Random Take: If Gilbert Arenas’ Career Started Four Years Ago He’d Be a First Ballot Hall of Famer


Going back home to Vermont for the holidays always brings back memories from a life I left behind long ago. The old DVDs, the family photos, the clothes no one’s had the heart to get rid of yet. The archaic gaming systems in particular drum up some of the first takes I ever had about sports. When I got together with my high school friends and we fired up the PS2 and started playing some old NBA games, my mid-2000s NBA takes came flooding back. I couldn’t help myself and just started spewing them out: “If he was in a better system Kelenna Azubuike would have been an All Star.” “Kevin Martin will lead the league in scoring at least five times.” “Stromile Swift is the greatest athlete in pro sports history.” And, of course, “Gilbert Arenas is the best player in the NBA.” I loved Gilbert. He was my favorite player. I had his shoes! These ones here:


I was the biggest Gilbert stan in the world. I put on for Agent Zero like random kids from Iowa put on for Kobe. When it all fell apart for him I was heartbroken. It just seemed so preventable. And when I thought about him a few days ago I told my friends “If Gilbert Arenas’ career started today he’d be a first ballot hall of famer.” We kicked around the idea for a bit, but quickly moved on. And I thought that was that. But then when I watched Isaiah Thomas come back last night (did you know he got traded in the offseason? And that he was unhappy about it? I just found out the other day. Crazy) and play well right away, it brought back the Gilbert thoughts. Isaiah can dominate in today’s game, couldn’t Gilbert? Couldn’t Gilbert have been even better today? Then I knew I had to dive in and make the case that Gilbert Arenas should have been an all time great.

I adjusted the take to “If his career started four years ago” because Gilbert’s short-lived prime started four years into his career. Now, Gilbert’s ascendancy to all star status had a lot of Isaiah-like variables: taken in the second round, traded after showing promise, kind of given up on. For the purpose of this, lets just assume all those things happen again so he has the same backstory and motivation. Anyway, from 2004-2007 he made three straight all star games, putting up 27.7 pts, 5.7 assists, 4.3 rebounds (I take it back. What point guard could be considered elite in 2018 only averaging 4 rebounds a game?), and 2 steals shooting .432/.361/.826. He shot over 7 threes a game in a time when threes were still considered poison. He got to the line over 9 times a game in a time where the only thing considered a foul was literal murder. He was one of the most talented scorers in the NBA. Take a look at some of these highlights.

Gilbert dominated playing the modern game in 2006! He would have feasted today. The game is so much more open these days, the driving lanes he had to create himself are now there naturally (that Wizards team was actually strangely ahead of its time with Antawn Jamison at the four, but in 2018 75% of the league’s big men are just as good, if not better, at shooting than he was). He won’t have such a speed advantage today, but James Harden isn’t exactly Usain Bolt and I think he’s okay at getting to the rim. Gilbert would have lived at the line. He averaged 10 free throws a year in 05-06. Do you know how hard that was? That was prime “back in my day, the game was more physical and we didn’t shoot these god damn three pointers!” time. You had to work for those calls. Now they give them away. Gilbert was so quick and had such a tight handle he might get fully erect seeing all the open space afforded him in 2018. And perhaps the important part? Notice all those long 2s he took? Those would all be 3s today. In his prime, he took about 7 3s a game. He finished first or second all three years in most three pointers attempted. If he played in a time that embraced 3s, it’s not like he’d shoot less. He’d be around 10 attempts per game, which is what the most active 3 point bombers like Harden and Steph Curry hoist up. So he’s taking three more 3s a game for that three year stretch, and, assuming he shoots the same percentage, is making at least one more per game. All of a sudden he’s averaging over 30 points per game over a three year period. His three point percentage would have only gone up, too. Coming to basketball maturity in a 3-centric time would have meant more time spent practicing 3s. He wouldn’t turn into Steph or Klay or anything, but I think he goes from shooting 36% to shooting 38-39%. It’s not a huge jump, but it’s probably another made three a game. So now he’s averaging at least 33 points per game over a three year stretch? That’s enough to get Kobe two jerseys retired.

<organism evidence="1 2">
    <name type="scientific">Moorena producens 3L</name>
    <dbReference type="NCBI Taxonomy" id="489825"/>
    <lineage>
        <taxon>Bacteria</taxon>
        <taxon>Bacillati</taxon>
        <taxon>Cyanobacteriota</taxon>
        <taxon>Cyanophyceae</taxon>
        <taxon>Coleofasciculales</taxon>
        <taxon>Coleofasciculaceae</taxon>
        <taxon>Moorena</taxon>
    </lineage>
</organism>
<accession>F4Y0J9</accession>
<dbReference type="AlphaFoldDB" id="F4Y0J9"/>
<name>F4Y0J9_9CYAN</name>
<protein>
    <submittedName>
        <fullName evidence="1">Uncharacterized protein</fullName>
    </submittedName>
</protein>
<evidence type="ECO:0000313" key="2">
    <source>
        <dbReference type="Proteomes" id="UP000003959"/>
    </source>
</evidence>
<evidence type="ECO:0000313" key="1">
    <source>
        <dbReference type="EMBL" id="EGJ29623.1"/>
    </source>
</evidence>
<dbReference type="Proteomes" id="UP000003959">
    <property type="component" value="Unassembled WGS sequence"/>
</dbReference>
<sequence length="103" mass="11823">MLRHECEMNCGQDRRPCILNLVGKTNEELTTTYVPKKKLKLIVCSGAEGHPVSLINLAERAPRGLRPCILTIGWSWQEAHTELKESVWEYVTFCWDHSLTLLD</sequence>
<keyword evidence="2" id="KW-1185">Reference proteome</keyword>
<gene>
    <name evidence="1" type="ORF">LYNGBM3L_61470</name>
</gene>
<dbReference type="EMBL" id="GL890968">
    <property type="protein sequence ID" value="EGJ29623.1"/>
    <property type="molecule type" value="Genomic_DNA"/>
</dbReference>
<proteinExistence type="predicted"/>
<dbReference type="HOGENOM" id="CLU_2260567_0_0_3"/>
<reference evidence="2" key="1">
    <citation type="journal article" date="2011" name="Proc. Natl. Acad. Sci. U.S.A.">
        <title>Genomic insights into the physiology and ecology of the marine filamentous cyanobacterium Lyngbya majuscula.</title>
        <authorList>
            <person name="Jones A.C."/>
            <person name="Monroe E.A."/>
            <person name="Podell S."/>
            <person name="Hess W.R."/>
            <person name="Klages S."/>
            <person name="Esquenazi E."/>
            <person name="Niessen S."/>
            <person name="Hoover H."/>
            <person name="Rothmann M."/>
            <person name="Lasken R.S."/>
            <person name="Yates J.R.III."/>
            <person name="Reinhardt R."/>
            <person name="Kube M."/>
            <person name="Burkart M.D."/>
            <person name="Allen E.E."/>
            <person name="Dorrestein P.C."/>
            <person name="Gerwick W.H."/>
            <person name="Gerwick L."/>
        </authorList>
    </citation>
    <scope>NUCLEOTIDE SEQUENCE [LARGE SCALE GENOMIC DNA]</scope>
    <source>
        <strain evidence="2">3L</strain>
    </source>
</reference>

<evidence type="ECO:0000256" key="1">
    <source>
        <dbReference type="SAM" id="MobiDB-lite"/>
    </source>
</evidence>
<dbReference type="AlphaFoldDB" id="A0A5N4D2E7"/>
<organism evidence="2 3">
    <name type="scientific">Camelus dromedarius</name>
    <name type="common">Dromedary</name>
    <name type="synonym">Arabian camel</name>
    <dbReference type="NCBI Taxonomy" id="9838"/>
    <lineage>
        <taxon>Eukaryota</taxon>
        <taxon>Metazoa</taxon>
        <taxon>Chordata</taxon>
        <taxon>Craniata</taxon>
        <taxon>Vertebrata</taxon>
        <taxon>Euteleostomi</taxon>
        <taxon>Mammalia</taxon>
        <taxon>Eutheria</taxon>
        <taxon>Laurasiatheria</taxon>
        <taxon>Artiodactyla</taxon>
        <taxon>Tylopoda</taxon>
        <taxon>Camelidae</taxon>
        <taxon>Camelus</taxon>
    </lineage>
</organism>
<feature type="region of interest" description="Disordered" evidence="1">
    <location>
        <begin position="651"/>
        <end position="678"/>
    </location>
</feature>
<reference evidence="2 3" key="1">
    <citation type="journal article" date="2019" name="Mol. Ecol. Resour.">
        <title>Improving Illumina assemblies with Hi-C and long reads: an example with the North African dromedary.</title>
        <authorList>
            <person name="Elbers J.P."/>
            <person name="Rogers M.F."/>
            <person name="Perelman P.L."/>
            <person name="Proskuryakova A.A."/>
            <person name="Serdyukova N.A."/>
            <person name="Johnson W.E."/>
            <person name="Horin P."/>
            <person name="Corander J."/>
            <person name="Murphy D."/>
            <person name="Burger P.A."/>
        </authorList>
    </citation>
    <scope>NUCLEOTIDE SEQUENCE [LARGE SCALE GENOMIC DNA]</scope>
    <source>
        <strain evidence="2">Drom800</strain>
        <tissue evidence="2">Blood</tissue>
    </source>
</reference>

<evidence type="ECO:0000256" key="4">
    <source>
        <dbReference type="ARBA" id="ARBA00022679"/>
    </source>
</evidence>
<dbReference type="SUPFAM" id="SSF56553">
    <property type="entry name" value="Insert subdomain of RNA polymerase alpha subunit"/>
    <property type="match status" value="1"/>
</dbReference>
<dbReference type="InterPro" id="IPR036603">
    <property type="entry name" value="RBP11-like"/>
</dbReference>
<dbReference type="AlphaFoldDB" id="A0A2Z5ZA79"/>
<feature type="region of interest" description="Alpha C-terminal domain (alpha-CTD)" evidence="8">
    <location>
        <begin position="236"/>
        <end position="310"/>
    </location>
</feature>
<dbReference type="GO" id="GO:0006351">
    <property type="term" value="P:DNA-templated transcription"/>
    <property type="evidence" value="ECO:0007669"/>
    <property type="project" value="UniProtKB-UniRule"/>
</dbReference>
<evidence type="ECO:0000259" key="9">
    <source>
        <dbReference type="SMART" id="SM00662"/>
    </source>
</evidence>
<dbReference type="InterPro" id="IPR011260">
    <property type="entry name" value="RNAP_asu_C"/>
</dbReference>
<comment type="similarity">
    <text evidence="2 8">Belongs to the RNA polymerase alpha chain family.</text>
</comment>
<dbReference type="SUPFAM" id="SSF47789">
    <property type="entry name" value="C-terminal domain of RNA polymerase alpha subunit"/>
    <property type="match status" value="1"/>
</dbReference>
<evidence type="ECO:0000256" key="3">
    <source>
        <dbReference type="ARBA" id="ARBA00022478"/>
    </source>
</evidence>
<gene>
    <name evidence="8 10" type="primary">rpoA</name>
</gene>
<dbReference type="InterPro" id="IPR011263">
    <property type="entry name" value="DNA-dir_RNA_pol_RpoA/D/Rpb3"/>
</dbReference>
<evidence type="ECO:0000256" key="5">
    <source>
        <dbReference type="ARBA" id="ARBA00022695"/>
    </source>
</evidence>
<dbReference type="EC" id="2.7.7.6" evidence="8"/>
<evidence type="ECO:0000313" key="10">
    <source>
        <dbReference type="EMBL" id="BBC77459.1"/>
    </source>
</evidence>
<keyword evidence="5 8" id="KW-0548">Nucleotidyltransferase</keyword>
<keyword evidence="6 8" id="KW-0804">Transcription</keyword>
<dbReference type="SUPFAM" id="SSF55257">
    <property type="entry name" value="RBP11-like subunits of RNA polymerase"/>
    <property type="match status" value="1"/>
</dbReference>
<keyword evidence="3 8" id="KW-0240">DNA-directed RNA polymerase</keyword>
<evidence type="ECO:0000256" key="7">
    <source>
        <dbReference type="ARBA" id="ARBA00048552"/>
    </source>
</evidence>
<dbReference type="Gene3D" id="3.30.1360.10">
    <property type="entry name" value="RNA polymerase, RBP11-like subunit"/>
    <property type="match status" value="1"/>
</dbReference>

Now, averaging 33 points for three years would probably already be enough for enshrinement. It’s a running joke that literally everyone gets into the Hall of Fame. But what if it was more than just a three year stretch? At the end of the 06-07 season, Gilbert blew out his knee and was never the same. He played 47 combined games over the next three seasons because of the knee, various other injuries, and, of course, the infamous gun incident with Javaris Crittenton (shoutout to Kentavious Caldwell-Pope for playing NBA basketball despite being in jail). The missed time, off-court distractions, and the weight of the massive contract he signed in 2008 effectively ended his career. Wouldn’t all of that be avoided today? Arenas missed two and a half seasons because of a torn MCL. Paul George missed less than a full season after his leg was severed in two. Modern medicine (and steroids) are so advanced Gilbert would have been back by the All Star break the following season at the latest, using the rest of that season to get his sea legs back. Unless he’s Derrick Rose, that would have been the end of it. He’d be back to getting somewhere between 28 and 35 points a game for another five years or so. Longer, even. LeBron doesn’t look close to being done yet, and, in this scenario, Gilbert is younger than LeBron. He’d pile up some scoring and shot attempt numbers that would make Russell Westbrook green with envy. The contract wouldn’t have been an issue, either. In those days, people were still outraged about contracts and acted like players should apologize that a team wanted to give them a bunch of money. JJ Redick signed a one year, $23 million deal this offseason and people said it was money well spent. I don’t think there would have been any kind of drama around Gilbert getting a max contract. So there’s two distractions out of the way. Lastly, Javaris Crittenton wouldn’t wind up on his team in 2021. So unless there’s another NBA journeyman who likes to bring guns to the locker room out there, I think we can safely say that scenario wouldn’t happen. By playing today, all the things that derailed Gilbert’s career are gone. I’m going to give a conservative estimate and say he would have averaged at least 25 points a game in nine seasons. That’s enough to put someone on the express train to Springfield. I won’t say anything to his team success because who knows what team he’d be on but since it wouldn’t be the Warriors odds are he’ll never win anything, but if he got the Conference Finals a few times and maybe got to the Finals once or twice I don’t see how anyone could say he wouldn’t be a Hall of Famer. Maybe it’s just wishful thinking, but I think Gilbert Arenas is the biggest lost talent in NBA history. Long live Hibachi.